Amazon-owned streaming platform Twitch announced late Tuesday that it will start cracking down on streams that promote certain types of gambling sites in the coming weeks. The move comes after a number of prominent streamers publicly mulled a “Twitch blackout” to protest what they see as Twitch’s implicit promotion of damaging and addictive gambling behavior.
The concern over gambling among some streamers has become newly relevant this week thanks in part to Sliker, a somewhat prominent streamer who admitted on a stream last weekend to a serious addiction to gambling on the outcome of CS: GO matches. Regular readers will recognize that type of gambling as one that Valve and other streamers have struggled with for years.
Sliker says he solicited at least $200,000 in donations from other streamers and viewers under false pretenses, using the money to fund his gambling habit rather than to help with a claimed temporary cash flow issue. “I don’t know what to say to the people I borrowed from,” Sliker said in his confession stream. “This is the epitome of gambling. I want to say don’t touch it.”
Following that controversy, major streamers Imane ‘Pokimane’ Anys, Matthew ‘Mizkif’ Rinaudo, and Devin Nash started discussing what they saw as Twitch’s gambling problem as part of a lengthy joint stream.
Nash has been an outspoken critic of Twitch’s lack of action regarding gambling on the platform and recently discussed how he left Twitch months ago over the issue. “Gambling is damaging to young Twitch users, bad for legitimate advertisers, and brings down the quality of the whole site,” he wrote. “Legitimate advertisers don’t want their ads served next to online casino ads. They don’t want to support advertising gambling to kids. This decision is costing Twitch in cultural equity and real revenue.”
In the joint stream Sunday, Nash read a viewer comment suggesting a number of streamers with a large viewer base should join together to threaten “a one week strike over Christmas” unless Twitch makes a “concession on gambling.” Rinaudo responded instantly that he “would do it in a minute,” leading Nash to add that he thought it “would work pretty fucking well.”
“If there are streamers who are not willing to do that [strike], then they’re not willing to put their money where their mouth is,” Anys added. “If you really think gambling is that bad you should be willing to take a week off.”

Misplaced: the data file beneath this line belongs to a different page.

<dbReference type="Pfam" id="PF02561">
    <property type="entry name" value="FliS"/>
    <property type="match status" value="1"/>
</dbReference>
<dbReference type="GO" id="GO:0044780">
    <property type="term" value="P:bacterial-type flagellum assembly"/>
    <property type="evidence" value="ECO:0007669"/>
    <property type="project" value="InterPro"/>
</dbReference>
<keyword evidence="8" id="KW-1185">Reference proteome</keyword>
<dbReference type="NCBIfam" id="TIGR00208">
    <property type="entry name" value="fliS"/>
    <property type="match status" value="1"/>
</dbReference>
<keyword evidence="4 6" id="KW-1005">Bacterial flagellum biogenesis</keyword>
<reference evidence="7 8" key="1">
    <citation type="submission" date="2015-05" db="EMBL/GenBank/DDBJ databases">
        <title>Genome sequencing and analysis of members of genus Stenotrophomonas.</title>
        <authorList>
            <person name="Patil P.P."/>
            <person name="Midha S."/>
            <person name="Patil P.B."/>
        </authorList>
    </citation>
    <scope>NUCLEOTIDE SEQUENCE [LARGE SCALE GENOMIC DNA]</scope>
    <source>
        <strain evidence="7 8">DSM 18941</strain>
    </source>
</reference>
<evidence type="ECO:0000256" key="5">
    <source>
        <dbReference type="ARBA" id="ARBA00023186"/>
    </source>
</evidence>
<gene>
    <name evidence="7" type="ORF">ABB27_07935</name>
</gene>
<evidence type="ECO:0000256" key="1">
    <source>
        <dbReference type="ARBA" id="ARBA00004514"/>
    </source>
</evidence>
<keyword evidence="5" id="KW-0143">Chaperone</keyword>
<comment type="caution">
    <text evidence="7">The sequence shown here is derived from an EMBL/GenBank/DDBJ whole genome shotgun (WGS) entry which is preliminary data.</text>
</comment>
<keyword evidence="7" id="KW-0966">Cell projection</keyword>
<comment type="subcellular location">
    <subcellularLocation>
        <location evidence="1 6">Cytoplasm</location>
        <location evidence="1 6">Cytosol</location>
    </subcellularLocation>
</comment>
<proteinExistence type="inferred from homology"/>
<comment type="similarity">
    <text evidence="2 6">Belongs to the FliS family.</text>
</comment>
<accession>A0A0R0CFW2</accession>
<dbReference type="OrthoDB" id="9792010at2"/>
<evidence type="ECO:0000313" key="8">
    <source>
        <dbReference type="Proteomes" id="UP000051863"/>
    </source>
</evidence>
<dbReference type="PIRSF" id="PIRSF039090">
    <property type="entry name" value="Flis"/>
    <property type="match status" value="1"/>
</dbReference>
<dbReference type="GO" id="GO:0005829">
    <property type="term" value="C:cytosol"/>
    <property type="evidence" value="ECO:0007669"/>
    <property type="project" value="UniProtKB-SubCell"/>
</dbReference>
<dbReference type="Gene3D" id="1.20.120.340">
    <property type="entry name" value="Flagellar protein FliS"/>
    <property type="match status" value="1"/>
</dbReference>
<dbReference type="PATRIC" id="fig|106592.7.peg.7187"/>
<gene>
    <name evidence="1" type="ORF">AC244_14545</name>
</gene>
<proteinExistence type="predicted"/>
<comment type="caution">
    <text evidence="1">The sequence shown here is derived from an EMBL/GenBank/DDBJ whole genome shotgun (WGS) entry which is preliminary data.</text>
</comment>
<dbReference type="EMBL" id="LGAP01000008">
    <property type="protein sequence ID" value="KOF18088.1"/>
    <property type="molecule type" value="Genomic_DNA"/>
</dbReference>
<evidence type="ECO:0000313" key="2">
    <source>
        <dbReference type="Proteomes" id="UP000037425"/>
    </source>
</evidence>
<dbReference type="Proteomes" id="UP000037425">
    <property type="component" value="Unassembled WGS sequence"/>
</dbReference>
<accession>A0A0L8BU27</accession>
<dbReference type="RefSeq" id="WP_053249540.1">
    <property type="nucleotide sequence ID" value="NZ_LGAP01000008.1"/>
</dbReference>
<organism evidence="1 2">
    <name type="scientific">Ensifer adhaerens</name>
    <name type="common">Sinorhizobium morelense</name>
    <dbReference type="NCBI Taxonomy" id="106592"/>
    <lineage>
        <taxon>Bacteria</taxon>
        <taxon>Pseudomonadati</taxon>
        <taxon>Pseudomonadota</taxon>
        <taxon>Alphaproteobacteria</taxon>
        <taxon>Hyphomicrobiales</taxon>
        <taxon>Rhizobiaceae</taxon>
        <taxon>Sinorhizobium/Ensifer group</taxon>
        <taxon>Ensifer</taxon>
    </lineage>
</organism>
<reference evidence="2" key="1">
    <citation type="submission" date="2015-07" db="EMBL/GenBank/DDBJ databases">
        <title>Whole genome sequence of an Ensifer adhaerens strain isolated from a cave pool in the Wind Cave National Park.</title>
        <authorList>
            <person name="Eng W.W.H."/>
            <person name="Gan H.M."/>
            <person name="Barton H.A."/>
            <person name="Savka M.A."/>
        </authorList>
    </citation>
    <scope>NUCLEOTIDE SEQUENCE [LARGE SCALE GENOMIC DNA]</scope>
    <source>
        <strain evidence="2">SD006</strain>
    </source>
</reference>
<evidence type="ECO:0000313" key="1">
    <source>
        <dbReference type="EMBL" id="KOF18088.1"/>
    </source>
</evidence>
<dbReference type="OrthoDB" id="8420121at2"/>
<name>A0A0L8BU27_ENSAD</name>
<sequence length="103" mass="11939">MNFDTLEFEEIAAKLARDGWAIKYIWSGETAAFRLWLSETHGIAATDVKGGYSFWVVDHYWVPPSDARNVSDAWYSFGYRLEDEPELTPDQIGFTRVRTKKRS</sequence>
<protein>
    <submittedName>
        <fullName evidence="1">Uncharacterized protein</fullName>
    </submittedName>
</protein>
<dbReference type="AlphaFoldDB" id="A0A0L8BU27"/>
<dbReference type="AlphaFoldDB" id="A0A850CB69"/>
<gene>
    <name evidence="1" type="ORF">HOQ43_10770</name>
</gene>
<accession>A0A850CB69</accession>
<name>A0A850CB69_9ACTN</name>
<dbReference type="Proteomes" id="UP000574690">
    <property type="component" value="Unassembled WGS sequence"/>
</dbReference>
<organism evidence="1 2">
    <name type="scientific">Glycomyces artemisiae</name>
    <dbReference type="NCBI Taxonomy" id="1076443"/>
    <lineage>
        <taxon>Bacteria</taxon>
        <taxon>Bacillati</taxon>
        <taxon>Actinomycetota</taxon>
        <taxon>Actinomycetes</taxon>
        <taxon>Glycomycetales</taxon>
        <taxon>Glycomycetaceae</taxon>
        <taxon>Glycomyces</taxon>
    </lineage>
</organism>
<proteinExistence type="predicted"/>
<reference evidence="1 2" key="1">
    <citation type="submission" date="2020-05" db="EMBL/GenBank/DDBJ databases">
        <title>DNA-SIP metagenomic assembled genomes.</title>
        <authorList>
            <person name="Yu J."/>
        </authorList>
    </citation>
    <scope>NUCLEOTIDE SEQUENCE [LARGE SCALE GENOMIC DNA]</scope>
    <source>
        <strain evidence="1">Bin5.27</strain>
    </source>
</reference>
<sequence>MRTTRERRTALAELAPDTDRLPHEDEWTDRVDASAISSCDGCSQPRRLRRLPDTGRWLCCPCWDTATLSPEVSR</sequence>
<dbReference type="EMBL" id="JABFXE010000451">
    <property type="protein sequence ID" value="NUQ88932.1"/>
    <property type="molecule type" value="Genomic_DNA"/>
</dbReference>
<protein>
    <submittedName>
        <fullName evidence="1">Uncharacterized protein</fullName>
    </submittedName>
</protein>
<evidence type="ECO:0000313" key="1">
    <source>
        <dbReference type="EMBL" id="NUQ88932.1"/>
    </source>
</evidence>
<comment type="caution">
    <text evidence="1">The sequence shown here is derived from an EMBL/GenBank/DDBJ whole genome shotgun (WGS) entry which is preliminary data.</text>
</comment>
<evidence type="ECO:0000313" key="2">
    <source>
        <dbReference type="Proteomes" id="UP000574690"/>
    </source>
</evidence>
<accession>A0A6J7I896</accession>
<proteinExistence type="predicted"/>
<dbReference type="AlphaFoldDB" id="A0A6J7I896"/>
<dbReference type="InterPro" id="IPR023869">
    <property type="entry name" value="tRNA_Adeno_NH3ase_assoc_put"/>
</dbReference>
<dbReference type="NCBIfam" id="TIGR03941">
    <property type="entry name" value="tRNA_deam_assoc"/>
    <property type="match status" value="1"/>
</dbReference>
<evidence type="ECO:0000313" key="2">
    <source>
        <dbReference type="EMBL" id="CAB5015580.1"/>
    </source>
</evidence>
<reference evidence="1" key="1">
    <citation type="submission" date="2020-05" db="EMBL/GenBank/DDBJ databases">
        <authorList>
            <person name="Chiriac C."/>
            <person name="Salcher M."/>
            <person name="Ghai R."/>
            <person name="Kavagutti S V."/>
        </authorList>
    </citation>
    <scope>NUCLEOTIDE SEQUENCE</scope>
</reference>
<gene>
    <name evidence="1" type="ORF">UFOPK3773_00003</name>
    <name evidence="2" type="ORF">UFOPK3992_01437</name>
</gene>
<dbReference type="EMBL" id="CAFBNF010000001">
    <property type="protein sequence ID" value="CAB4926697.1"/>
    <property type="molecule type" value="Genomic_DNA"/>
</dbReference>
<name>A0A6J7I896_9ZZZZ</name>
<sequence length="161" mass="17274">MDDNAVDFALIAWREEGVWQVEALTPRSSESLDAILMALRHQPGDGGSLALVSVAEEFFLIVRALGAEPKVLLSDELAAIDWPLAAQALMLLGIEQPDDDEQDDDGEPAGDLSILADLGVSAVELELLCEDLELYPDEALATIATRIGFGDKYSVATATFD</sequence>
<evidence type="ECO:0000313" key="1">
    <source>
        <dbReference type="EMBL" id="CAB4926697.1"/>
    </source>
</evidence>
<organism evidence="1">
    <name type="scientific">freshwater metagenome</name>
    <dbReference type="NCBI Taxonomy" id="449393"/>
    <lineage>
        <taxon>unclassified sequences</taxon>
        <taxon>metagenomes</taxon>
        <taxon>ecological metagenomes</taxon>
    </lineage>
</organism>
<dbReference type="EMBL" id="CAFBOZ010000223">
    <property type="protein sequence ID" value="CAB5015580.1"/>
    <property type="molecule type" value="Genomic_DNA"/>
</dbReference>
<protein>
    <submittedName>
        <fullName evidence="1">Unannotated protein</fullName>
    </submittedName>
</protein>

An ongoing issue
Fast-forward to Tuesday, when Twitch responded with a tweeted “update on gambling on Twitch.” Under new rules that will go into effect October 18, Twitch said it will ban all streaming of “gambling sites that include slots, roulette, or dice games,” unless they are licensed “either in the U.S. or other jurisdictions that provide sufficient consumer protection.”
“We did it y’all,” Anys tweeted after Twitch’s announcement Tuesday. “Public pressure, tweets, raising awareness, it all matters.”
If you really think gambling is that bad you should be willing to take a week off.
Imane ‘Pokimane’ Anys
While Twitch promised more policy details in the coming weeks, it clarified that “websites that focus on sports betting, fantasy sports, and poker” would not be included in its gambling restrictions. That’s an exception that seems likely to upset prominent gambling-based streamers like Tyler “Trainwrecks” Niknam, one of the most popular personalities on the platform.
“To be clear, the people scapegoating slots, [blackjack] & roulette and not blaming the individual, are the real problem,” Niknam tweeted Sunday. “On top of that, Sliker was a sports betting addict, the one type of gambling that is normalized…”
Many gambling-focused streamers hide or downplay their gambling losses on stream or urge their viewers to take advantage of promotional deals from gambling sites (something that is already partially restricted by Twitch). But Niknam seems to take pains to highlight how these games are designed to give the house an edge and drain the players’ money. “THIS IS NOT THE REALITY OF GAMBLING, YOU WILL LOSE,” Niknam wrote in a recent tweet featuring a clip of a $2.25 million roulette win alongside Drake. “Gambling is losing, don’t gamble” he writes on his Instagram bio.
But Niknam is also facing some controversy for allegedly sending Twitch employees tens of thousands of dollars in cryptocurrency during a giveaway stream, a move some see as a payoff to protect his position on the platform. In response to a request for comment from Ars, Twitch noted that the employees involved in that giveaway “are no longer Twitch staff, and haven’t been for some time.”
Niknam has not responded to a request for comment from Ars Technica but said on a recent stream that he “did this live in front of 60,000 people. If there was a conspiracy, there would be hidden DMs of me… it was fun banter.”
Whatever final rules Twitch decides regarding gambling on the platform, this issue seems unlikely to go away any time soon. Gambling streamers seem like too large a part of Twitch for the company to ban them entirely. On the other hand, the platform now seems to be suffering some serious reputational damage among some viewers and streamers for its links to gambling. As sports broadcasters have recently found, that can be a difficult tightrope to walk.
(Ashley Belanger contributed to this report.)